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Inside the Temple of Bacchus in Baalbek

Temple of Bacchus may refer to any temple to the Roman wine god Bacchus or to temples of other gods with which he was equated in antiquity, such as the Greek Dionysus. However, it often refers specifically to the most famous temple of Bacchus, located in Roman Heliopolis (current Baalbek, Lebanon). It is one of the best preserved and grandest Roman temple ruins in the world. It and its ornamentation served as an influential model for Neoclassical architecture. The temple was commissioned by Roman Emperor Antoninus Pius and designed by an unknown architect and built close to the courtyard in front of the larger temple of Jupiter-Baal. The period of construction is generally considered between 150 AD to 250 AD. When the temple complex fell into disrepair, the Temple of Bacchus was protected by the rubble of the rest of the site’s ruins. The temple is known for its impressive dimensions, richly decorated stone work and monumental gate with Bacchic figures. The decorative stone carving includes rows of lions and bulls, which were motifs symbolically associated with the two deities.

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Temple of Bacchus Pillars up close, Baalbek

Temple of Bacchus may refer to any temple to the Roman wine god Bacchus or to temples of other gods with which he was equated in antiquity, such as the Greek Dionysus. However, it often refers specifically to the most famous temple of Bacchus, located in Roman Heliopolis (current Baalbek, Lebanon). It is one of the best preserved and grandest Roman temple ruins in the world. It and its ornamentation served as an influential model for Neoclassical architecture. The temple was commissioned by Roman Emperor Antoninus Pius and designed by an unknown architect and built close to the courtyard in front of the larger temple of Jupiter-Baal. The period of construction is generally considered between 150 AD to 250 AD. When the temple complex fell into disrepair, the Temple of Bacchus was protected by the rubble of the rest of the site’s ruins. The temple is known for its impressive dimensions, richly decorated stone work and monumental gate with Bacchic figures. The decorative stone carving includes rows of lions and bulls, which were motifs symbolically associated with the two deities.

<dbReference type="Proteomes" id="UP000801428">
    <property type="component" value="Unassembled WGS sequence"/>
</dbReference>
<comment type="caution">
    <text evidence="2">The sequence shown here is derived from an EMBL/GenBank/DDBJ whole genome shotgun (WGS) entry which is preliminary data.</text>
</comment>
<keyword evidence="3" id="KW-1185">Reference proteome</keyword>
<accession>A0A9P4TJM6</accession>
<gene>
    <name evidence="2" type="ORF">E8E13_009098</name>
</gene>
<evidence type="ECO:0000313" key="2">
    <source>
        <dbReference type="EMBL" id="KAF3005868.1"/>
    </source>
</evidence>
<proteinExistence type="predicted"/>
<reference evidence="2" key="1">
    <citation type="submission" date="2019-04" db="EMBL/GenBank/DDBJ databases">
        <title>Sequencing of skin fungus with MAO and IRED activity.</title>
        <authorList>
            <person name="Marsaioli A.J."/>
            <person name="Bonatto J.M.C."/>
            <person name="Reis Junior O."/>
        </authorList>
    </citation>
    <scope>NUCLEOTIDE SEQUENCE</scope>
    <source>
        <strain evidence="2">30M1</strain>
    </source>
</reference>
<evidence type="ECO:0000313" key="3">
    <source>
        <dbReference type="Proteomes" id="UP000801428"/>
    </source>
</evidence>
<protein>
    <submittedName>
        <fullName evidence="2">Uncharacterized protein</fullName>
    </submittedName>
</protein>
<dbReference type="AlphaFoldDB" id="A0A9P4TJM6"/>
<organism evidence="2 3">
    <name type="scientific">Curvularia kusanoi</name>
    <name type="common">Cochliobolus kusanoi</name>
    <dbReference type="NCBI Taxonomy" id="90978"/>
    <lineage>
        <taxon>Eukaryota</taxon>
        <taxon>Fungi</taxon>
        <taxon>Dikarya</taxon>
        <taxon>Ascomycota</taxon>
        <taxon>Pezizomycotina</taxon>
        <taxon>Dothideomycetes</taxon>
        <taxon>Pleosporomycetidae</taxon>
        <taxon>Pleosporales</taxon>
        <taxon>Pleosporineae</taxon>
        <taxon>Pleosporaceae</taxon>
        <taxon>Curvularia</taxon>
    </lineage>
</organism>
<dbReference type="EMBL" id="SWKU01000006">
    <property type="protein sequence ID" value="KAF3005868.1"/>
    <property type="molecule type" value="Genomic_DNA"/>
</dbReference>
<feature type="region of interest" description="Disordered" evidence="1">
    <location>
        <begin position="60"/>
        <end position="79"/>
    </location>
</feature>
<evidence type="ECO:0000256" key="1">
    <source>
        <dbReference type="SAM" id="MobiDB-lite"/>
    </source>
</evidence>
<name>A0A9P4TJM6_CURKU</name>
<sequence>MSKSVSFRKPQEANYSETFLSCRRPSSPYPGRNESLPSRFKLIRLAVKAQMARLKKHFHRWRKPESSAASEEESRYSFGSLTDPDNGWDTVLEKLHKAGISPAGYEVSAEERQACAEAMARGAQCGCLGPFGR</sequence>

Baalbek Lion drainage spout

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Baalbek Lion drainage spout

In 1984, Ballbek was added to the UNESCO list of World Heritage Sites. This Phoenician city, where a triad of deities was worshipped, was known as Heliopolis during the Hellenistic period. It retained its religious function during Roman times, when the sanctuary of the Heliopolitan Jupiter attracted thousands of pilgrims. Baalbek, with its colossal structures, is one of the finest examples of Imperial Roman architecture at its apogee.

Temple of Bacchus in Baalbek

h0n3yb33z posted a photo:

Temple of Bacchus in Baalbek

Temple of Bacchus may refer to any temple to the Roman wine god Bacchus or to temples of other gods with which he was equated in antiquity, such as the Greek Dionysus. However, it often refers specifically to the most famous temple of Bacchus, located in Roman Heliopolis (current Baalbek, Lebanon). It is one of the best preserved and grandest Roman temple ruins in the world. It and its ornamentation served as an influential model for Neoclassical architecture. The temple was commissioned by Roman Emperor Antoninus Pius and designed by an unknown architect and built close to the courtyard in front of the larger temple of Jupiter-Baal. The period of construction is generally considered between 150 AD to 250 AD. When the temple complex fell into disrepair, the Temple of Bacchus was protected by the rubble of the rest of the site’s ruins. The temple is known for its impressive dimensions, richly decorated stone work and monumental gate with Bacchic figures. The decorative stone carving includes rows of lions and bulls, which were motifs symbolically associated with the two deities.

Baalbek Temple Ruins

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Baalbek Temple Ruins